TOWARDS EXPLAINING EXPENDITURE POLICIES OF URBAN POLITICAL SYSTEMS: THE CASE OF COMMUNITY DEVELOPMENT BLOCK GRANT EXPENDITURE PATTERNS
This thesis attempts to accomplish two major purposes. The first is to test the ability of the group theory/pluralist grounded Process approach and the Unitary model to explain urban policy outcomes. A similar test has not been attempted elsewhere. The second is to provide a sense of the utility and contributions of these two frameworks in a comparative analysis of substantive urban policy outcomes. The study uses the decisional outcomes of Community Development Block Grant (CDBG) entitlement programs of 93 larger American cities as the policy to be explained. In order to carry out the empirical analysis, the study resolves issues centering on both the comparability of local units of government and the core differences in the theoretical constructs of the two approaches. The study focuses on specifying, through a series of local contextual analyses, the conditions under which the Unitary and Process frameworks may or may not be capable of offering explanations of local decisional outcomes. The local decision-making environment is probed for the effects of local economic growth, minority group influence and the presence of large numbers of poor residents on cities' social service program expenditures. The study's findings reveal that neither model, applied to comparative analyses of local CDBG expenditures, can adequately explain these urban policy outcomes. The major suggestions made by the author include differentiating between the public and private economy of cities when measuring the effects of local fiscal health on city policy discretion. In addition, based on this study's findings, Political Scientists may have to rethink the concept that redistributive or social service policy outcomes most directly benefit the poor and needy. This thesis has revealed that, under certain conditions, redistributive policies may be necessary to compensate for a slack in private sector resources. In that light, then redistribution is necessary as a compensatory developmental need of social infrastructure maintenance, an important ingredient for the maintenance of economic, political and social stability in our cities.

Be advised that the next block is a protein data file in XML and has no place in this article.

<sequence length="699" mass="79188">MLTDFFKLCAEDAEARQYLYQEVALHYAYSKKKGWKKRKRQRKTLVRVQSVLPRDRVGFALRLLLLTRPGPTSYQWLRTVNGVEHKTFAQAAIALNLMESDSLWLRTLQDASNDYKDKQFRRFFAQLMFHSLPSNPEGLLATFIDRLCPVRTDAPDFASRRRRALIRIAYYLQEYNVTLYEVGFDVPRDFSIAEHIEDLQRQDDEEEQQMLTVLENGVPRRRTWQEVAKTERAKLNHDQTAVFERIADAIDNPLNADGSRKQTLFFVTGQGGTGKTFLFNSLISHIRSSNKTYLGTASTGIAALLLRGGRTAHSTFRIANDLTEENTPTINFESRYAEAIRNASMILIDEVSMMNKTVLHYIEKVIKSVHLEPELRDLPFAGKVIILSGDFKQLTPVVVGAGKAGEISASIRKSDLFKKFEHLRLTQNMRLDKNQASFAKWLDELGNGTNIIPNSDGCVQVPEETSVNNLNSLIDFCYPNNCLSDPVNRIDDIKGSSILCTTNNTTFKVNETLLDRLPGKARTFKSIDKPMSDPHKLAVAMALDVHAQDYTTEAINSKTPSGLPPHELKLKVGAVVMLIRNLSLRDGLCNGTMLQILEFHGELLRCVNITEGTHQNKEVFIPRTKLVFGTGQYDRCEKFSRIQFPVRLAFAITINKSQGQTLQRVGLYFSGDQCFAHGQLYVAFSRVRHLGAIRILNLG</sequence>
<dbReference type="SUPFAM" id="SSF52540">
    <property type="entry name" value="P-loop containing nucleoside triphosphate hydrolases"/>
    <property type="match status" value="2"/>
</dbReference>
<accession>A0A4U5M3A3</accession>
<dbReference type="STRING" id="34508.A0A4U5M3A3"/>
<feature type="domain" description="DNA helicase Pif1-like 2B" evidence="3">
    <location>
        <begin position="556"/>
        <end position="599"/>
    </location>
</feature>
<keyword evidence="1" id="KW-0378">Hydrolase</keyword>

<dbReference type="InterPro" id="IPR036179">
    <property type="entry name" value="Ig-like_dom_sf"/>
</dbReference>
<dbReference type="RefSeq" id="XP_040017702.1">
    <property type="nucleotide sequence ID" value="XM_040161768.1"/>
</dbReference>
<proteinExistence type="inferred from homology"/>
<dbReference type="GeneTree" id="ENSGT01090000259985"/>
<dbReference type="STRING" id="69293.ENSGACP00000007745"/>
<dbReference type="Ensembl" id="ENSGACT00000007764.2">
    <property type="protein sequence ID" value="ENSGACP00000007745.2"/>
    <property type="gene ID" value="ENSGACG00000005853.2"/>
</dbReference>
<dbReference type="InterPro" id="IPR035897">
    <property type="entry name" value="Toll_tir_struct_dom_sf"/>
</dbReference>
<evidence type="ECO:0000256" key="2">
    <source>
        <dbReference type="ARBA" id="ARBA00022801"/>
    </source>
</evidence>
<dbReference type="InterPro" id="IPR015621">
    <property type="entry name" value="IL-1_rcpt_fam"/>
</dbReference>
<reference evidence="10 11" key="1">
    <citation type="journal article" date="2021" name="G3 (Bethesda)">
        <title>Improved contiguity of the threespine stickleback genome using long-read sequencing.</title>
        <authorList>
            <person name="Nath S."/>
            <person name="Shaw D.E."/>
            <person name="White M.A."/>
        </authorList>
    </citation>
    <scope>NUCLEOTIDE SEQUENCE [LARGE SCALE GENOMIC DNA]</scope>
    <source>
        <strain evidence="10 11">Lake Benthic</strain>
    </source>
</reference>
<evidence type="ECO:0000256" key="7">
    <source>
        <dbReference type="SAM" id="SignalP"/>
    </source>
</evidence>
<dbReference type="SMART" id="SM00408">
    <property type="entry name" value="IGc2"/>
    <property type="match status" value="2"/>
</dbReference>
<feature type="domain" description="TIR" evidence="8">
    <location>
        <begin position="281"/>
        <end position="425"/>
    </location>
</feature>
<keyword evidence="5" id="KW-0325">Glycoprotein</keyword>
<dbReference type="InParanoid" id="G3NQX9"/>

DALY, JAMES, "TOWARDS EXPLAINING EXPENDITURE POLICIES OF URBAN POLITICAL SYSTEMS: THE CASE OF COMMUNITY DEVELOPMENT BLOCK GRANT EXPENDITURE PATTERNS" (1983). ETD Collection for Fordham University. AAI8326685.